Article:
ENM fate and transport in terrestrial systems
Lead: Geert Cornelis, Swedish Agricultural University (Uppsala)
This work package develops a modelling framework for engineered nanomaterials in soils. Nanomaterials could reach soils mainly after the deposition of wastewater treatment sludge. This sludge contains much valuable organic carbon and nutrients for agricultural soils. Soils therefore are a sink for nanomaterials, where concentrations develop over time.
Much of the model development for soils revolves around developing so called fate descriptors, i.e. the physical parameters required for a model to calculate, as well as the methods of how to determine them. The most important fate descriptor for soils is the partitioning coefficient in the case of conventional chemicals. However, such a coefficient assumes some sort of equilibrium develops where the chemical’s concentration reaches a steady state both in the liquid part of the soil, the soil pore water, and the solid part of the soil. Such an equilibrium does not develop for nanomaterials and the transport of nanomaterials has to be looked at with different eyes and from a kinetic perspective.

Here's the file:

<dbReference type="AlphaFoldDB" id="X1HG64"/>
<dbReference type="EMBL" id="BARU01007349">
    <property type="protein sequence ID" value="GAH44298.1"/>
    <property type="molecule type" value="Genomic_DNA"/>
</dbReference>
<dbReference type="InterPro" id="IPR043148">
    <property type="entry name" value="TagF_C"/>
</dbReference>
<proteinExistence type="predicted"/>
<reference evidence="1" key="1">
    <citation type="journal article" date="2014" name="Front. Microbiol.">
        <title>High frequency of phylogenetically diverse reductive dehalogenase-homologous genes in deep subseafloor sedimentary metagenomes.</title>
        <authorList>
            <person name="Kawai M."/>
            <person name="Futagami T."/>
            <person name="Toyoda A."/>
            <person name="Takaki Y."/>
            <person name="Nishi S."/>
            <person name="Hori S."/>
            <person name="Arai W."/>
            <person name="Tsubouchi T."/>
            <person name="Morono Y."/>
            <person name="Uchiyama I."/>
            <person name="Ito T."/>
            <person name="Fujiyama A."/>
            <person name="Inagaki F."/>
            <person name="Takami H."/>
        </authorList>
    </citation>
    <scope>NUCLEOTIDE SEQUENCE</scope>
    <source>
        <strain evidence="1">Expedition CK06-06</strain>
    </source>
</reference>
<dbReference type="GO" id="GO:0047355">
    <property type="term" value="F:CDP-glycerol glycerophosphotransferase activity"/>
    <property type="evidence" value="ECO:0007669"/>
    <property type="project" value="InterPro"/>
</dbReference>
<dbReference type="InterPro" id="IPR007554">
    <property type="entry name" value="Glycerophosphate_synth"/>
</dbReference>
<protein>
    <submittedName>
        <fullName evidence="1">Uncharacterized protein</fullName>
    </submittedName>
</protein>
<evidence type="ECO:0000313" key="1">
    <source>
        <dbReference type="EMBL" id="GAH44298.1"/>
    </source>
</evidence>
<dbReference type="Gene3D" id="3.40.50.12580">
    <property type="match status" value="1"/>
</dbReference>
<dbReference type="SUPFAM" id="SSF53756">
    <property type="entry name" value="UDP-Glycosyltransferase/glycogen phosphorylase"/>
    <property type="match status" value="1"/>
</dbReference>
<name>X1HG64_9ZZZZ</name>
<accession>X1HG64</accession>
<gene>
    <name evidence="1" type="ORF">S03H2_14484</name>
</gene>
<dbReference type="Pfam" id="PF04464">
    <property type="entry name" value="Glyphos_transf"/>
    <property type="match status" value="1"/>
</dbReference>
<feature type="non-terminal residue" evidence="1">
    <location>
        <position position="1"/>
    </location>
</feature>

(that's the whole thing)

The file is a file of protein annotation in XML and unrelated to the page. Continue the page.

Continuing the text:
A major task of WP 7 is therefore the quest for such a descriptor and the method to determine it. Column tests are possibly a suitable alternative, but these are lengthy and expensive tests that are thus not fit to provide the large amount of data we need. We wish to shed light on how different nanomaterials with different properties behave in different soil types. This requires a faster method to provide a lot of data.
We also seek to model how the speciation of nanomaterials changes in soil as a function of time. Many nanomaterials are highly reactive and change to less reactive counterparts. If such is the case for many different nanomaterials so that they all evolve to the same form, risk assessment becomes less complex to describe, because the original diversity of nanomaterials matters much less in that case.
The model itself then combines both speciation and fate descriptors to predict the fate of a wide range of nanomaterials in different soils. This allows us to predict and classify the soil types that are most vulnerable should they be exposed to nanomaterials. At the same time, it also provides us with invaluable knowledge for those cases where nanomaterials are intentionally added to soils. Two cases are studied: zerovalent iron and pesticides. Zerovalent iron is being developed to remediate certain organic and inorganic contaminants such as halogens, chromium and arsenic in soils. Nanopesticides are developed as a more efficient and safe alternative to conventional pesticides. The efficient and safe application of both these nanomaterials requires knowledge of how they are transported in different soils, thus extending the impact of NanoFASE to both current nanomaterials and future applications.